The many attempts at bringing the LTTE into the democratic path included amending Sri Lanka’s Constitution as well. This was in the form of the 13th Amendment to the Constitution in 1987, which came into effect along with the Provincial Councils Act, to devolve power to the Provinces. Our friend and neighbour India, assisted us in this endeavour. But, as you all know, the LTTE would not accept power-sharing and was adamant on using terror tactics to achieve their goal of separation. The Provincial Councils that were set up in the country as a power sharing mechanism, however, are up and running. With the military defeat of the LTTE in May 2009, Local Government and Provincial Council elections which could not be held in the LTTE held areas for several decades are now being held. As a result, the people of those areas are now once again electing their own leaders at free and fair elections. 

    The refusal of the LTTE and their sympathizers to follow the path of the ballot and instead resort to the bullet, continuously, without respite, for 30 long years, led the Government of Sri Lanka to ultimately take resolute action to defeat the LTTE militarily, once and for all.  Today, just two years after the conflict, the investment in Defence has borne results. Apart from the removal of terror from the everyday lives of the people, rapid economic growth is now evident.  Inflation is down to single digit, unemployment is below 5%, fiscal deficit is down from 6.8% to 5%, malnutrition is down from 35% to 13.5% and poverty is down to 7.6%  from 15.2%, the fastest reduction in the world.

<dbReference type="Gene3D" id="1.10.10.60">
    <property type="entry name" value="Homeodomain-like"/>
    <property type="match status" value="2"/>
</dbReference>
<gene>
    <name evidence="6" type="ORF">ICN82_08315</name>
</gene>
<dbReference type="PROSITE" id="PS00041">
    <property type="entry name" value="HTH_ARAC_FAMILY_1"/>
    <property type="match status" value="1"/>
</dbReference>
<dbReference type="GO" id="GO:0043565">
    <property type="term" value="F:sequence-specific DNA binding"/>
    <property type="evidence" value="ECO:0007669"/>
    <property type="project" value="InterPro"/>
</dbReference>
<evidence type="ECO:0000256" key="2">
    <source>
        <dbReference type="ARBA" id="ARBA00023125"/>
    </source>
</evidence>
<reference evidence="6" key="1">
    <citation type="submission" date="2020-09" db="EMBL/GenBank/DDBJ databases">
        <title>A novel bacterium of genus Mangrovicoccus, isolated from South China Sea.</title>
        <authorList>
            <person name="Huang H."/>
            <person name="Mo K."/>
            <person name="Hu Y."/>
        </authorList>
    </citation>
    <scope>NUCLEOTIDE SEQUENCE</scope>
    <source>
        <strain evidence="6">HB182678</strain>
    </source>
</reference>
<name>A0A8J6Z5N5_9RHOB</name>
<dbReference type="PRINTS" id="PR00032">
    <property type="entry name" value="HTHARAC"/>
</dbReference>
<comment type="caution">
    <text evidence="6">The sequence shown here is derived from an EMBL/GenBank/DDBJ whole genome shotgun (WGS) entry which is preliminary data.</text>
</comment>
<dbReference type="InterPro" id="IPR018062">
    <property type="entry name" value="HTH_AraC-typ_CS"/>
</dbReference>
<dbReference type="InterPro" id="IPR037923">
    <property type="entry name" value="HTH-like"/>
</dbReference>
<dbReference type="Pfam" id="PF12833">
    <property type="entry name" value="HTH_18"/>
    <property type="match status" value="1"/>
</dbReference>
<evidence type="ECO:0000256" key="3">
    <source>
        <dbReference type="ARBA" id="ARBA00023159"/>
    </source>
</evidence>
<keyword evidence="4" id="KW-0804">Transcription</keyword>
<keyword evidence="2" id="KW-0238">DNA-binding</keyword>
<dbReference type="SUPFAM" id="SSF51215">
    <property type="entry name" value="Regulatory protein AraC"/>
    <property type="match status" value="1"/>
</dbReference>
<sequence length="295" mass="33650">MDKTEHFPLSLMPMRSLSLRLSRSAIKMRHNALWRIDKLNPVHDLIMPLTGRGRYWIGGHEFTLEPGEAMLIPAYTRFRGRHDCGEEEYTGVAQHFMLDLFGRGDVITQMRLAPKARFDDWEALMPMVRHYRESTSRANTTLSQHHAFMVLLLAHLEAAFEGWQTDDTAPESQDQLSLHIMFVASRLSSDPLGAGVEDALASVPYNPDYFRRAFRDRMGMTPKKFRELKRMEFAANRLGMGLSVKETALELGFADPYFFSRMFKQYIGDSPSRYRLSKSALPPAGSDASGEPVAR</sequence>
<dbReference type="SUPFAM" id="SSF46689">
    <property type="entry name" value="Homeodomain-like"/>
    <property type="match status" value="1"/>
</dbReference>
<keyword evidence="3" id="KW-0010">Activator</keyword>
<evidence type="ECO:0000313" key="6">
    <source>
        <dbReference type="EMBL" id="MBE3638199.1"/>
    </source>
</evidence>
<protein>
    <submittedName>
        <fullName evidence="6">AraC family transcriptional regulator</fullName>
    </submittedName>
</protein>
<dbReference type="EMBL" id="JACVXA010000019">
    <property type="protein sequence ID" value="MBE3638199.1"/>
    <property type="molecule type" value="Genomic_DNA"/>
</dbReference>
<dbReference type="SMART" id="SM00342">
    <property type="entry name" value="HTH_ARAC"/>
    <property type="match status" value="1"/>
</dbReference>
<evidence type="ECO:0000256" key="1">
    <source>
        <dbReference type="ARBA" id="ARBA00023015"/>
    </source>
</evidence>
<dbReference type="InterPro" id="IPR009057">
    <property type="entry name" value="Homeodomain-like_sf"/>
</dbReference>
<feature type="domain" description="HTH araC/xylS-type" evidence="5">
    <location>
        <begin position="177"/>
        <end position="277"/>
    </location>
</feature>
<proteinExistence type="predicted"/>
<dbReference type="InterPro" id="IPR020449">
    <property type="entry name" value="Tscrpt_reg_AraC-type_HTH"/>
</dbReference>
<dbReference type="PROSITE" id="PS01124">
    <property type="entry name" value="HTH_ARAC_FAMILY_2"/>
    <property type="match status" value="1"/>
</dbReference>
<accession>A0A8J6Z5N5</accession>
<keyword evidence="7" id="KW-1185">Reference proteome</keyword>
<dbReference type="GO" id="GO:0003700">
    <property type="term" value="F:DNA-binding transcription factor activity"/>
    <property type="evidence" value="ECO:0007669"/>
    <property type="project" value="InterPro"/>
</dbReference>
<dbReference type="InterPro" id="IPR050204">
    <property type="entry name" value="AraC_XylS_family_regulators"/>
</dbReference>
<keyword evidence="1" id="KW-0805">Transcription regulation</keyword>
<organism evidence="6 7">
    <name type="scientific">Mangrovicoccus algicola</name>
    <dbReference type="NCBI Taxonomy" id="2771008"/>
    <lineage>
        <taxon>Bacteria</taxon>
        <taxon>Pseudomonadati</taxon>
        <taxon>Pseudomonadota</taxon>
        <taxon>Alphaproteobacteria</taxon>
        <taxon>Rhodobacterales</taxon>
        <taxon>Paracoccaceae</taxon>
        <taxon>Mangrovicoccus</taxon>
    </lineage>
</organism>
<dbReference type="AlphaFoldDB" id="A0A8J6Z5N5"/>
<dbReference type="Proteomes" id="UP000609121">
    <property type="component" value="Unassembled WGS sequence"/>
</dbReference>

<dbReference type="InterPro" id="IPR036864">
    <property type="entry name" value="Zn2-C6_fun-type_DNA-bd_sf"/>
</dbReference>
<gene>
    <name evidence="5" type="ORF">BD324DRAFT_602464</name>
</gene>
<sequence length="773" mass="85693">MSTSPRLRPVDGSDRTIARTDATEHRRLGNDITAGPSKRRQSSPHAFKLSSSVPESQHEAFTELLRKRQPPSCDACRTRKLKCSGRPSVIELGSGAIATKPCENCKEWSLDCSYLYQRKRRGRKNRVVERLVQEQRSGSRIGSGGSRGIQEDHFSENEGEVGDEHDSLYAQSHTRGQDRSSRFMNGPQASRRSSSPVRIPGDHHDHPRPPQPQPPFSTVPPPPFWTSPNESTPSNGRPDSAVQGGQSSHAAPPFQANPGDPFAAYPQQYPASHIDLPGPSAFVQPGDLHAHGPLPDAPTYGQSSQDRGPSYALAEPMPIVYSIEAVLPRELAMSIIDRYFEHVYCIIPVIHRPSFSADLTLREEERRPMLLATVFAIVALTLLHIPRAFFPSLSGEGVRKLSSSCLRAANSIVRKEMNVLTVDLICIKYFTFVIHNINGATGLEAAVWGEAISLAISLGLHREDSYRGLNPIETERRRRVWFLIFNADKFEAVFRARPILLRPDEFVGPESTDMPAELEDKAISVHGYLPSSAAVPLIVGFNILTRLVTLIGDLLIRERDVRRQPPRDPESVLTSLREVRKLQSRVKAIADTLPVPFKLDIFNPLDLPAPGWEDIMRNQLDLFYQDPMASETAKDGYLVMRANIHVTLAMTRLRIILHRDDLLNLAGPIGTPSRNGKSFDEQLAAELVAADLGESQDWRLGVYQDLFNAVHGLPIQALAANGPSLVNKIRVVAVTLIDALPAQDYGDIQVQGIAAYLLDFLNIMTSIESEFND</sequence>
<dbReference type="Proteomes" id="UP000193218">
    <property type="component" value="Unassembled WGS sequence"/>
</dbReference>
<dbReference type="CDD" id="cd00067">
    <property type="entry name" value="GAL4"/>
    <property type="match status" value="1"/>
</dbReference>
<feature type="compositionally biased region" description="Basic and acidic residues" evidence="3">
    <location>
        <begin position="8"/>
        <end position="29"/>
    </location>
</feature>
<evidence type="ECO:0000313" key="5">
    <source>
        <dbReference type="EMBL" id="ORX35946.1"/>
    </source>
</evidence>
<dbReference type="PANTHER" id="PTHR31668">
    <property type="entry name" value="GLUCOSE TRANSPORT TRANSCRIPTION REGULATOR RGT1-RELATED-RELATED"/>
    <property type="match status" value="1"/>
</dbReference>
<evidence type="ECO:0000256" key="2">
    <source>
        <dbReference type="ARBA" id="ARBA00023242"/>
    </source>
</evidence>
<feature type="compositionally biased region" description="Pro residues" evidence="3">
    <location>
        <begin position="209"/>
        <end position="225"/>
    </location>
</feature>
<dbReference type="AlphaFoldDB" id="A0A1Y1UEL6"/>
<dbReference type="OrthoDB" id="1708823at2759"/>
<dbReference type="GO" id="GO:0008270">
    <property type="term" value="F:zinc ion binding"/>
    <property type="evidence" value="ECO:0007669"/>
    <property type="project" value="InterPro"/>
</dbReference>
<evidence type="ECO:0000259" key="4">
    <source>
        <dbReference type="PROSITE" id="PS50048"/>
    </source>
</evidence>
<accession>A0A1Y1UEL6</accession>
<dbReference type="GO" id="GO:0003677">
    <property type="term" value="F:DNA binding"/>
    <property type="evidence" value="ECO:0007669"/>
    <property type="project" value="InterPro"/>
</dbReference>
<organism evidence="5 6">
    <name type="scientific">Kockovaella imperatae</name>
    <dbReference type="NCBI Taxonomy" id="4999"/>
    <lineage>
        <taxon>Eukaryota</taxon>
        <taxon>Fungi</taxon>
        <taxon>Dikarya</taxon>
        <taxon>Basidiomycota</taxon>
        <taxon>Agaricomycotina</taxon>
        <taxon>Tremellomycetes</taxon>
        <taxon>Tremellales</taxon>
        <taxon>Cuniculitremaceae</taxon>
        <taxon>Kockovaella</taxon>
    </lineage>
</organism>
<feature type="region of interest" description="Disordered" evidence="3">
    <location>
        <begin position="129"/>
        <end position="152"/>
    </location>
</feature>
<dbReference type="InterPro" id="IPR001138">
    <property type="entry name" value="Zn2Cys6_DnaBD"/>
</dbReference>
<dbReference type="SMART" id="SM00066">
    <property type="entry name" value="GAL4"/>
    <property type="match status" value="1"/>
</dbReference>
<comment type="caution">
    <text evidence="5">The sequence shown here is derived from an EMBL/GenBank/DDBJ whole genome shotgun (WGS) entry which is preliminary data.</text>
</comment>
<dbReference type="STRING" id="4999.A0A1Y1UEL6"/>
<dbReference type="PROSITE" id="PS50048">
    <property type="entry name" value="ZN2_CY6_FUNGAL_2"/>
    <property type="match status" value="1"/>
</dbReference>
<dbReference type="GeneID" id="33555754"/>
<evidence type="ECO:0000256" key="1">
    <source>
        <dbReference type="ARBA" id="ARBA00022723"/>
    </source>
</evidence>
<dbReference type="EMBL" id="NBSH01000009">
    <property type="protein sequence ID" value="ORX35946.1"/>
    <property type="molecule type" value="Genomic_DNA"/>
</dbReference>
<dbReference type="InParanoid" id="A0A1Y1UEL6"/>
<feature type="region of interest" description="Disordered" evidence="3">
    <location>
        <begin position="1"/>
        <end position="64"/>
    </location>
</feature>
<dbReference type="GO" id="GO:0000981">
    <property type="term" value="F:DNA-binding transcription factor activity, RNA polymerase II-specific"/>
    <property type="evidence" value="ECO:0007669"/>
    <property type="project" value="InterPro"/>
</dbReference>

With a per capita income of US$ 2,400 in the year 2010, Sri Lanka is now categorised as a middle income country by the IMF. We have achieved an economic growth rate of over 8% and this is expected to grow even higher. Our current aim is naturally to capitalise on post-conflict opportunities for the betterment of the people of our country. We are well placed on our path towards this aim.  Our workforce is educated, versatile, and easily trainable.  In fact, we have the second largest pool of UK qualified accountants in the world which helps us compete in the financial and BPO markets. The Colombo stock market is one of the best performing not only in Asia, but in the world.